They danced, were romanced, and married happily ever after.When Ball teamed with her husband, Desi Arnaz, in a nightclub act, she decided to pull out all the stops and go completely physical; while Arnaz stayed the smooth, gracious Cuban, Ball would lope onstage dressed in a baggy suit straight from the Goodwill Store and pretend to be auditioning as the new bass fiddle player.You can see this bizarre act in their audition tape for the “I Love Lucy” Show.
This was the same period when Lucille Ball was spinning her wheels at MGM, playing everything from dizzy blondes to conniving blondes to wholesome blondes to an occasional Technicolor redhead who didn’t do much but look good in an Edith Head dress.
Wandering the back lot of MGM between movie takes, she struck up a deep and abiding friendship with Keaton, who saw her as something of a protégé, and taught her all he could about the subtleties of physical comedy.
There followed some standard slapstick business, straight from a Keaton silent film, before the two of them would sing a ballad together and walk offstage, arm in arm.
The similarities between Desi Arnaz as Dean Martin, and Lucille Ball as Jerry Lewis, are quite striking.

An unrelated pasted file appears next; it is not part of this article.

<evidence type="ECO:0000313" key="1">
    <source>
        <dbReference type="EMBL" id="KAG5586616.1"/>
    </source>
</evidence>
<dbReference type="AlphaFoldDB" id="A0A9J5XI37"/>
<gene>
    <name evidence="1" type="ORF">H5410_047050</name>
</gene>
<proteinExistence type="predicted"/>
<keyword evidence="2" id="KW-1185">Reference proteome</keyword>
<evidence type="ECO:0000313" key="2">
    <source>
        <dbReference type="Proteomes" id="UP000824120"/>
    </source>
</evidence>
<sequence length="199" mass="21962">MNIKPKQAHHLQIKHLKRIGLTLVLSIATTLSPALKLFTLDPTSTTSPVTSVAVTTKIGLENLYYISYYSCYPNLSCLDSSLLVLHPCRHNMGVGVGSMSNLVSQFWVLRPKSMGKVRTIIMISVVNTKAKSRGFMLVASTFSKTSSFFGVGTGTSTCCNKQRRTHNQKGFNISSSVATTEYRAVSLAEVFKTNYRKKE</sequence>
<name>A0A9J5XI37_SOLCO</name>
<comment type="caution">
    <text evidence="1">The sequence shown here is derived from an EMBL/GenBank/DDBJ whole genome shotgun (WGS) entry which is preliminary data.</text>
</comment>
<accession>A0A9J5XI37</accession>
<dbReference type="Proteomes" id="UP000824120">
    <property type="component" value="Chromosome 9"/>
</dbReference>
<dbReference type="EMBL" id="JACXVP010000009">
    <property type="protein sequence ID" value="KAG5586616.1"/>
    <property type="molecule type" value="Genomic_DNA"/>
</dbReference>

Sorkin last wrote the screenplay for “Steve Jobs” and is the writer and director on Jessica Chastain’s “Molly’s Game,” which is looking at a release in November. No director has been announced as of yet for the project.
I joined Ringling Brothers Circus as a clown, in part, because of the crazy shenanigans of Lucille Ball on her sitcom 'I Love Lucy.' She was a gutsy lady who wasn't afraid to get sprayed with seltzer while doing the 'Niagra Falls' routine, or get chocolate goo smeared all over her face on an assembly line reminiscent of the one in Chaplin's 'Modern Times.' The canned laugh track that functioned as her Greek Chorus didn't distract me from the fact that Lucy knew her slapstick.
“The Big Sick,” for example, was co-distributed with Lionsgate, while “Manchester By The Sea” was co-distributed with Roadside Attractions.
The film will chronicle Ball’s 20-year marriage to Desi Arnaz, with whom she starred on the classic TV sitcom “I Love Lucy.” Ball had two children with Arnaz before they divorced in 1960. Blanchett won the first of two Academy Awards for playing another Hollywood icon, Katharine Hepburn, in Martin Scorsese‘s “The Aviator.” She was also applauded for her performance in Todd Haynes’ “Carol,” for which she was nominated for a Best Actress Oscar.
Sorkin is penning the script, while Escape Artists Todd Black, Jason Blumenthal and Steve Tisch are producing.
This marks Amazon’s second solo distribution title following last week’s announcement that the company had acquired Woody Allen’s “Wonder Wheel.” For previous projects, Amazon Studios co-distributed with other companies.